The Metrolinx Board, not the most talkative bunch at their infrequent public meetings, took the unusual step yesterday of discussing possible major changes in their regional transportation plan.  Rob Ford’s subway plan can hardly be ignored, and Metrolinx directors need to engage in this debate lest they become irrelevant through inaction.

Both Chair Rob Prichard and President/CEO Bruce McCuaig went out of their way to speak positively about Ford’s scheme, while other directors were less inclined to accept the proposal.  In this article, I will recap the discussion and then conclude with thoughts of my own.

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Ford Proposes Privately Built Sheppard Subway (Updated)

Updated February 17, 2011 at 10:00 am:

Councillor Doug Ford talked to Matt Galloway today on Metro Morning.  Listen to how he slides all over the place without giving specifics of how the money would be raised and simply says that such schemes have worked elsewhere.  No details, but the usual put-downs of “nay sayers” as if anyone with the nerve to criticize is a foe of progress.  Sounds very 50’s to me.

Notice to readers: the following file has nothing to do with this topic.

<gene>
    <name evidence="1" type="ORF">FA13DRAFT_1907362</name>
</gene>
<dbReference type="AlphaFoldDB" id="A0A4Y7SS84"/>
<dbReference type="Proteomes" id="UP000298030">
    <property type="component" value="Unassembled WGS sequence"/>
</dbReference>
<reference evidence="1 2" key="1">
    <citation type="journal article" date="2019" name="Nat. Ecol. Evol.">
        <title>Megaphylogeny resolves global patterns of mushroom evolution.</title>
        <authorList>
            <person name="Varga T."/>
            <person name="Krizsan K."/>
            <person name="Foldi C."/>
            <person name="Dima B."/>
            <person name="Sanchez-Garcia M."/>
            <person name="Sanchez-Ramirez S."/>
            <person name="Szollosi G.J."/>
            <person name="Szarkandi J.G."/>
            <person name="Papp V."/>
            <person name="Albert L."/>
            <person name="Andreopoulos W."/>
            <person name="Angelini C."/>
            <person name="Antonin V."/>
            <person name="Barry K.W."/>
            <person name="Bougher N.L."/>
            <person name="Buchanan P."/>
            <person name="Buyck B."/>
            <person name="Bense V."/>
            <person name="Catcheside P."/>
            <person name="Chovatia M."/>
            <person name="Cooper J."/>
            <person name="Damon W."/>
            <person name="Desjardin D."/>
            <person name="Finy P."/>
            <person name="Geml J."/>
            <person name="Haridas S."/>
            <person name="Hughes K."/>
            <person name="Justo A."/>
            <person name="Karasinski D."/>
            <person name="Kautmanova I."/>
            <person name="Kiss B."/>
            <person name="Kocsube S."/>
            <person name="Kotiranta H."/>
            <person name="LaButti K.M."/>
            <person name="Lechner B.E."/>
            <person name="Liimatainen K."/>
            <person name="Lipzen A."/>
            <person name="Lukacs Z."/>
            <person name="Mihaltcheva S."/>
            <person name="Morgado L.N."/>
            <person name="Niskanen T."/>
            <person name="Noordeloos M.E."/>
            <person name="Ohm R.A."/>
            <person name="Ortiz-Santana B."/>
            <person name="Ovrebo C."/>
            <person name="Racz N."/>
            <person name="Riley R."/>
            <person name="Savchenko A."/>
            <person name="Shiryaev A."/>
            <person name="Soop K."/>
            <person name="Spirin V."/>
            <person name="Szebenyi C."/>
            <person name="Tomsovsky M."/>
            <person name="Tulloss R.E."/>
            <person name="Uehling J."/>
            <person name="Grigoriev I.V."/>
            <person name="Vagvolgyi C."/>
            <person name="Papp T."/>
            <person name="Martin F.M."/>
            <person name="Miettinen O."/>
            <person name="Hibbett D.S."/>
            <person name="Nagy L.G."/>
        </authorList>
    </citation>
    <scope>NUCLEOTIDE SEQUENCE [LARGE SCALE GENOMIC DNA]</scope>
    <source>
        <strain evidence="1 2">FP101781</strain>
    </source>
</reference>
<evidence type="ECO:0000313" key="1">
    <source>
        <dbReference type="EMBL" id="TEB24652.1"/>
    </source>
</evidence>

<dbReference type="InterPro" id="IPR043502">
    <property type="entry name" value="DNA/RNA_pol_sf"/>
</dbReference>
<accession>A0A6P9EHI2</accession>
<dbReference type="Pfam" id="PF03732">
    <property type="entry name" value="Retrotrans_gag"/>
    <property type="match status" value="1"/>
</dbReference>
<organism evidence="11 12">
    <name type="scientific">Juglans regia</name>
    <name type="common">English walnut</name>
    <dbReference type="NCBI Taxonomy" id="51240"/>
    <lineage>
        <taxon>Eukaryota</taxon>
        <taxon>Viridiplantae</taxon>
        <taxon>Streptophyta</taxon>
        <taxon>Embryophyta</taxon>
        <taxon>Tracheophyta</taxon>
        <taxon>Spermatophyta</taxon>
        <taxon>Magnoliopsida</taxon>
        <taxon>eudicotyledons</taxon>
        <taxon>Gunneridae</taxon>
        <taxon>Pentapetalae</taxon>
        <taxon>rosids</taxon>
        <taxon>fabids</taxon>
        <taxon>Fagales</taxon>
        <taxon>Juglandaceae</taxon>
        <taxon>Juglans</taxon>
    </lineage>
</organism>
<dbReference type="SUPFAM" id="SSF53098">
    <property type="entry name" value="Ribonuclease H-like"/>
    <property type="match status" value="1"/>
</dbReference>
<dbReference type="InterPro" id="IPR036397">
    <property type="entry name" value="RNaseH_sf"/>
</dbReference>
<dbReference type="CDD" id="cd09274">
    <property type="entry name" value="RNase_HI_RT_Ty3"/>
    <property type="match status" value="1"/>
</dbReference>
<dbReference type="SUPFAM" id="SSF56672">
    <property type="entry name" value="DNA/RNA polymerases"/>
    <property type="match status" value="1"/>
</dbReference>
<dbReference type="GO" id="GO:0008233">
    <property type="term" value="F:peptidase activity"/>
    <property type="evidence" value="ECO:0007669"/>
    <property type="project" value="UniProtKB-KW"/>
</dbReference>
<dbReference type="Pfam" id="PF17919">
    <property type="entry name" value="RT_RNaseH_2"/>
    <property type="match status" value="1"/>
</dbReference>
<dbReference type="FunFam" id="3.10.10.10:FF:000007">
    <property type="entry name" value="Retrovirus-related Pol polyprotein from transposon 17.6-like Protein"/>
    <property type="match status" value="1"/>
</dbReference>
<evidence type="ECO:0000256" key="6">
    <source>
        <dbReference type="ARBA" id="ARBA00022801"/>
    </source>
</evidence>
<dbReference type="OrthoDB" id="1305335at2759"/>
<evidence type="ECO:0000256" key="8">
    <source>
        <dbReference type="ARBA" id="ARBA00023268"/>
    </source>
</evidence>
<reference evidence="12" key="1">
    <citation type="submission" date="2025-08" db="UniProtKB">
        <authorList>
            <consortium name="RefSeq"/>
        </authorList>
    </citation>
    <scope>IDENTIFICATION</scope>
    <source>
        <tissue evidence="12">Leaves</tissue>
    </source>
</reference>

In a separate interview, MPP Greg Sorbara, former Minister of Finance and heavyweight proponent of the Spadina Subway, explains that, while the proposal may look interesting, the devil is in the details, and at the end the public pays.

Original article from February 16 at 16:44:

Mayor Ford’s office has proposed to Metrolinx that the Sheppard subway be extended west to Downsview and east to Scarborough Town Centre as a private sector deal with the City according to articles in the Globe and the Star.